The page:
Campbell Soup Co cut its full-year earnings forecast on Tuesday as it fights to lessen its dependence on soup and expand its product offerings in a bid to appeal to 20-somethings.
The world's largest soup maker also posted quarterly profit that fell far short of analysts' estimates. Amid competition from private-label brands and smaller rivals, its U.S. soup sales were down 6% and drinks sales dropped 8% for the first quarter that ended Oct. 27.
Shares in Campbell closed down more than 6% on Tuesday. That was the second-worst showing on the S&P 500 after Best Buy Co shares' nearly 11% plunge.
The weak results were a blow to Campbell's turnaround plan led by Chief Executive Denise Morrison. That strategy includes revamping Campbell's offerings with new soups and sauces.
Campbell last year bought Bolthouse Farms, which makes refrigerated salad dressings and baby carrots, to appeal to health-conscious consumers.
Executives said on a conference call that food sellers - which would include Wal-Mart Stores Inc - ordered fewer shipments in the latest quarter due to the long time period between Halloween and Thanksgiving. They expected to make up some of the shortfall in the current quarter, and said month-to-date soup sales were up 8% excluding discounts.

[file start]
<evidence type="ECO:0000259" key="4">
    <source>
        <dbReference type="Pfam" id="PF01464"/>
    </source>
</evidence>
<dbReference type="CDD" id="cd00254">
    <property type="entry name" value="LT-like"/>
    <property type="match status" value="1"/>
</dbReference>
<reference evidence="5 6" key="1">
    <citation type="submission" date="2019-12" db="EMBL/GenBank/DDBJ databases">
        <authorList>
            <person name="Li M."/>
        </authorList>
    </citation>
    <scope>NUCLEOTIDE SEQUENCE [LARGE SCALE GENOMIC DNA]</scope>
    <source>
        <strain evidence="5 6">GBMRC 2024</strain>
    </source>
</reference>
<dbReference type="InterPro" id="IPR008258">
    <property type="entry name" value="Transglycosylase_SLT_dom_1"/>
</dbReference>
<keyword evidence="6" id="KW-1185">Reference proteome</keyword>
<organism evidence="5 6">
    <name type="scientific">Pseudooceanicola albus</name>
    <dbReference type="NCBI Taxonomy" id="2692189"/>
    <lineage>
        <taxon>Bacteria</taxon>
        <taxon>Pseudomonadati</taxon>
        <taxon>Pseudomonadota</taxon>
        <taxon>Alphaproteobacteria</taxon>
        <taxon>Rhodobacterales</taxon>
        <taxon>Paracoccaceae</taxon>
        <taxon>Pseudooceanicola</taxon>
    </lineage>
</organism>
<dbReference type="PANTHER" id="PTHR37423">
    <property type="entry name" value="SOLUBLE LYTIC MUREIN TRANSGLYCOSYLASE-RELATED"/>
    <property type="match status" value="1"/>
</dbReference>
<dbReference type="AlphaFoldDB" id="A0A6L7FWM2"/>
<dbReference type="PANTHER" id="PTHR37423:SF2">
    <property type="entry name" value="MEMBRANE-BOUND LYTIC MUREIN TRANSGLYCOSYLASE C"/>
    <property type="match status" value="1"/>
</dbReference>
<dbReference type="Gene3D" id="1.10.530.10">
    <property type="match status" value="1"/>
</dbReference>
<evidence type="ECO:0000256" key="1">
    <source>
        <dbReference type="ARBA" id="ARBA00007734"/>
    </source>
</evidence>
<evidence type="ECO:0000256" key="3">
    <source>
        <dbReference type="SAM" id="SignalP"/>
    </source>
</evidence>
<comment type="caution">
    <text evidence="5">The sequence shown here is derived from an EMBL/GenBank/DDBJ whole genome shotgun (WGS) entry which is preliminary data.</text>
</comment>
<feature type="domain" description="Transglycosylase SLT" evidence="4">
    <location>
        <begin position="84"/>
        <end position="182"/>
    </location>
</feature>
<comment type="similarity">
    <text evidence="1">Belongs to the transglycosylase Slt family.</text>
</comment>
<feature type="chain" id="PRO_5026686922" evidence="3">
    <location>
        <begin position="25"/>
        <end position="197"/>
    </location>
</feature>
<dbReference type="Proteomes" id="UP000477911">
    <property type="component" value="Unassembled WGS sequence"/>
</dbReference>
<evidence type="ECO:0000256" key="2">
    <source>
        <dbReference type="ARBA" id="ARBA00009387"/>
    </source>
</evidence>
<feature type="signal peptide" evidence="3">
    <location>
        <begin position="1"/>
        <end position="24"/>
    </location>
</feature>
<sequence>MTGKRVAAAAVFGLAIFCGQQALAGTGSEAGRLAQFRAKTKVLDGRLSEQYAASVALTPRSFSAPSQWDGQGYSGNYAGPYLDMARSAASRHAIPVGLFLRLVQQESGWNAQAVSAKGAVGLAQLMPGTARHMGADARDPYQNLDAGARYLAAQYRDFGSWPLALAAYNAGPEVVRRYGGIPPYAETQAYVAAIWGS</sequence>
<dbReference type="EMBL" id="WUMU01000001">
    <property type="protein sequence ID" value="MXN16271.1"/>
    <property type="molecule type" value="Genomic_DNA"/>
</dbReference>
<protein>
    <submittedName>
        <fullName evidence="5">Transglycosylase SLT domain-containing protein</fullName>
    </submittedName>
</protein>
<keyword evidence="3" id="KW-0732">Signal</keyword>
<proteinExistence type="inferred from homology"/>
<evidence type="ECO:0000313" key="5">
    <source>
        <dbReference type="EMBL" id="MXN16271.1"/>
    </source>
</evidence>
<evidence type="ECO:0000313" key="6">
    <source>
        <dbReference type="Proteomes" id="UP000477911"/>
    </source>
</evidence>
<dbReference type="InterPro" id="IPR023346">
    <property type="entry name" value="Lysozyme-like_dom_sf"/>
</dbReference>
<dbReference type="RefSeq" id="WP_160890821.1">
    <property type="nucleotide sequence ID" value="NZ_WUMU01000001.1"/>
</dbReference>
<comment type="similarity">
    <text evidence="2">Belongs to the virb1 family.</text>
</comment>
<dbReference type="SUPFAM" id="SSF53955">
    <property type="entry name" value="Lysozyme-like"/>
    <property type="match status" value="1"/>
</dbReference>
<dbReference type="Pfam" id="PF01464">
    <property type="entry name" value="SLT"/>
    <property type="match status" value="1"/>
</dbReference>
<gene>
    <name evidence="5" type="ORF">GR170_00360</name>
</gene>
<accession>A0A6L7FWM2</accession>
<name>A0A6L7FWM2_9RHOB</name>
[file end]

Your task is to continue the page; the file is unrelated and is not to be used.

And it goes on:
"Whether (Campbell) could have forecast this impact more accurately is a fair question," JPMorgan Securities analyst Ken Goldman said in a client note.
On the heels of the profit miss, Campbell cut its full-year adjusted earnings forecast to between $2.53 and $2.58 per share from a previous forecast of $2.55 to $2.60.
"This was a disappointing quarter by almost any read," Goldman said.
Both he and KeyBanc analyst Akshay Jagdale said they were surprised the company did not cut its forecast even more.
After several seasons of weak soup sales, the seller of Prego pasta sauces and Pepperidge Farm cookies is trying to move away from its traditional business and into fast-moving perishable goods.
It also has stepped up its advertising.
First-quarter net earnings attributable to the company fell to $172 million, or 54 cents per share, from $245 million, or 78 cents per share, a year earlier.
On an adjusted basis, it earned 63 cents per share, far below analysts' average estimate of 86 cents.
Net sales fell almost 2% to $2.17 billion, below Wall Street's average forecast of $2.29 billion.
Sales in the U.S. simple meals business, which includes soups and sauces, were down 4% to $860 million.
U.S. soup sales dropped 6%, with the biggest declines in canned soup and microwavable soup. The company did not give the value of sales for the quarter.
U.S. beverage sales, which include V8 vegetable juices, which has not found an audience among younger consumers, declined 8% to $173 million.
Campbell's shares closed down $2.61 to $39.20 in regular trading on the New York Stock Exchange.
(Reporting by Aditi Shrivastava in Bangalore and Lisa Baertlein in Los Angeles; Editing by Joyjeet Das, Ted Kerr, John Wallace and Bob Burgdorfer)